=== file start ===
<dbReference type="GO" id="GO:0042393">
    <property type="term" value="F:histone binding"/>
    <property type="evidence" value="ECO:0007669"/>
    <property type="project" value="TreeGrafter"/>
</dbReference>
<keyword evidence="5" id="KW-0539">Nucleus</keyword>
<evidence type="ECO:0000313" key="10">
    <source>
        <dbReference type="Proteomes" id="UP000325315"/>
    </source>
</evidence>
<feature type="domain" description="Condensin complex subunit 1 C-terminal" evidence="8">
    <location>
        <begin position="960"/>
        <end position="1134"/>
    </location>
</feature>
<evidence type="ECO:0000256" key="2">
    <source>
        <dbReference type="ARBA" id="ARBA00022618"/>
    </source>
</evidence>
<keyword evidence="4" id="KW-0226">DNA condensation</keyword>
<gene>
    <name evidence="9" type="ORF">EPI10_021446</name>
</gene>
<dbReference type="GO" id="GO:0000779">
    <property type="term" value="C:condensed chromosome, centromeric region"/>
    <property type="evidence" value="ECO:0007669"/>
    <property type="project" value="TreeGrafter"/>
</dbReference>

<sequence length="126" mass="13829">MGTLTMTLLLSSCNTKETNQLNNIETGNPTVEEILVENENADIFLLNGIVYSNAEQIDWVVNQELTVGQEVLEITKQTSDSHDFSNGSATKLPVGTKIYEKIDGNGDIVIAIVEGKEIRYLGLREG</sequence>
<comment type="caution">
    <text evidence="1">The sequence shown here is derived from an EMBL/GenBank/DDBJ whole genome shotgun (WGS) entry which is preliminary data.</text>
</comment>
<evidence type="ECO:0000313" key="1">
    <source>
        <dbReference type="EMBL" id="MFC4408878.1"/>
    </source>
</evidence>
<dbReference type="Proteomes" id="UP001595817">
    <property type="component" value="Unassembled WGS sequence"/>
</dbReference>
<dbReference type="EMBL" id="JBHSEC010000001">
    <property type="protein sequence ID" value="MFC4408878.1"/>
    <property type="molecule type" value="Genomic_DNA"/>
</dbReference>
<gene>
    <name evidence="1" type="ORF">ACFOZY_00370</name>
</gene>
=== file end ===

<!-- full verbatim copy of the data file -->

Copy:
<dbReference type="GO" id="GO:0042393">
    <property type="term" value="F:histone binding"/>
    <property type="evidence" value="ECO:0007669"/>
    <property type="project" value="TreeGrafter"/>
</dbReference>
<keyword evidence="5" id="KW-0539">Nucleus</keyword>
<evidence type="ECO:0000313" key="10">
    <source>
        <dbReference type="Proteomes" id="UP000325315"/>
    </source>
</evidence>
<feature type="domain" description="Condensin complex subunit 1 C-terminal" evidence="8">
    <location>
        <begin position="960"/>
        <end position="1134"/>
    </location>
</feature>
<evidence type="ECO:0000256" key="2">
    <source>
        <dbReference type="ARBA" id="ARBA00022618"/>
    </source>
</evidence>
<keyword evidence="4" id="KW-0226">DNA condensation</keyword>
<gene>
    <name evidence="9" type="ORF">EPI10_021446</name>
</gene>
<dbReference type="GO" id="GO:0000779">
    <property type="term" value="C:condensed chromosome, centromeric region"/>
    <property type="evidence" value="ECO:0007669"/>
    <property type="project" value="TreeGrafter"/>
</dbReference>

<sequence length="126" mass="13829">MGTLTMTLLLSSCNTKETNQLNNIETGNPTVEEILVENENADIFLLNGIVYSNAEQIDWVVNQELTVGQEVLEITKQTSDSHDFSNGSATKLPVGTKIYEKIDGNGDIVIAIVEGKEIRYLGLREG</sequence>
<comment type="caution">
    <text evidence="1">The sequence shown here is derived from an EMBL/GenBank/DDBJ whole genome shotgun (WGS) entry which is preliminary data.</text>
</comment>
<evidence type="ECO:0000313" key="1">
    <source>
        <dbReference type="EMBL" id="MFC4408878.1"/>
    </source>
</evidence>
<dbReference type="Proteomes" id="UP001595817">
    <property type="component" value="Unassembled WGS sequence"/>
</dbReference>
<dbReference type="EMBL" id="JBHSEC010000001">
    <property type="protein sequence ID" value="MFC4408878.1"/>
    <property type="molecule type" value="Genomic_DNA"/>
</dbReference>
<gene>
    <name evidence="1" type="ORF">ACFOZY_00370</name>
</gene>